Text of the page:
The Departments of Anthropology, Biology, Earth and Space Sciences, and Rehabilitative Medicine have large undergraduate and graduate student research populations. Last year alone these departments produced 117 undergraduate research projects that were part of the University of Washington’s Undergraduate Research Symposium. Currently in the Primate Evolutionary Biomechanics Laboratory (PEBL) we have three undergraduate and two graduate students who could benefit from this new equipment in their own research projects. For instance, one student is investigating the morphological differences in the pelvis of human males and females. With access to these pieces of equipment, she could have expanded her research design to include the morphological difference that occur in the pelvis in response to stress loads. This could have influenced our understanding on why human males and females have different pelvic orientations but are equivalent in biomechanical efficiency. Another student is investigating how forces effect the shape of the human foot and lastly the third student is investigating forces incurred during pregnancy effects the lumbar spine of females.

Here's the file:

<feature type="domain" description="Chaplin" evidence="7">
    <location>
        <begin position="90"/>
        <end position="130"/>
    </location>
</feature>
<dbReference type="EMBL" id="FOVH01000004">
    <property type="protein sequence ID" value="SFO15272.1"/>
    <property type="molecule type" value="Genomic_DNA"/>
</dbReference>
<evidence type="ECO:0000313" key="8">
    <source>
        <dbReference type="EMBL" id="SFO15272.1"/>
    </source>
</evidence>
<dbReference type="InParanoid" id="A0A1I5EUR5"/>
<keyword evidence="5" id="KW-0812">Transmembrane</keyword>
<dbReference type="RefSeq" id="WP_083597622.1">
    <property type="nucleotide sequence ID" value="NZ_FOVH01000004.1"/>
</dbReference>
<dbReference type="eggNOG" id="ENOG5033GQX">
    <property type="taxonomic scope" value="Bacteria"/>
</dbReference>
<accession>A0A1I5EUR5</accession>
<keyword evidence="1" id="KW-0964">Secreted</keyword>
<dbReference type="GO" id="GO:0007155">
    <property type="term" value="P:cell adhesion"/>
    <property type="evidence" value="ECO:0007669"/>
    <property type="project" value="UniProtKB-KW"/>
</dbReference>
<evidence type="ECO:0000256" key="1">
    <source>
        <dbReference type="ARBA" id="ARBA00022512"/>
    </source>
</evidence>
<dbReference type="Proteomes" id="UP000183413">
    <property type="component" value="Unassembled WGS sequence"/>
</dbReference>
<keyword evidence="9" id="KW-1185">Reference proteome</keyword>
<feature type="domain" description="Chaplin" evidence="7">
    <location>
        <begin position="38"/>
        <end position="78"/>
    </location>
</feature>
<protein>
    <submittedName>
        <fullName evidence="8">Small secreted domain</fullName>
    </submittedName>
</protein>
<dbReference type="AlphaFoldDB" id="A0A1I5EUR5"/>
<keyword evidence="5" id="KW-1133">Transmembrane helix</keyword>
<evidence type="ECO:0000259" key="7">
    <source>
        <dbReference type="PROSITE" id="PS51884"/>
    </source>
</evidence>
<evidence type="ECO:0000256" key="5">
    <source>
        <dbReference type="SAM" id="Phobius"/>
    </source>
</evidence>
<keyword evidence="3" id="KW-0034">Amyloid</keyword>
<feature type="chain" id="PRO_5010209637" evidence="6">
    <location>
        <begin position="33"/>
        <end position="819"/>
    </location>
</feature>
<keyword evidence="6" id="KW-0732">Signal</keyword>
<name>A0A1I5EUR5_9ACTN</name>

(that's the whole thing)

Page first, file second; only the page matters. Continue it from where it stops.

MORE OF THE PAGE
Benefits to Students and the University

The PEBL has a history of investing in undergraduate student research. Prof. Patricia Kramer was one of five faculty professors at UW who received the Undergraduate Research Mentor Award in 2014 for her dedication to her students. Last year alone (2013-2014) Prof. Kramer had five undergraduates present their research at the University of Washington Undergraduate Research Symposium and four of those students presented their research at the 2014 American Association of Physical Anthropology annual meeting in Calgary, Alberta, Canada. One of these students is currently preparing for publication of their research. Providing UW students access to this equipment is essential; recently much of the morphological research in anthropology has turned to 3D analysis to validate new techniques and confirm old literature, to investigate new questions, and to more easily share specimens between academic institutions. In addition to anthropology students, biology, earth and space science (ESS), and rehabilitation medicine will be recruited to perform research using this equipment. PEBL actively collaborates with students in all these disciplines so they will be notified about this new equipment through demonstrations/workshops, departmental emails and faculty outreach. This proposal serves to provide research tools to students in multiple departments, which has the potential to create new interdepartmental relationships and increase research possibilities for students at the University of Washington.

Departmental Endorsements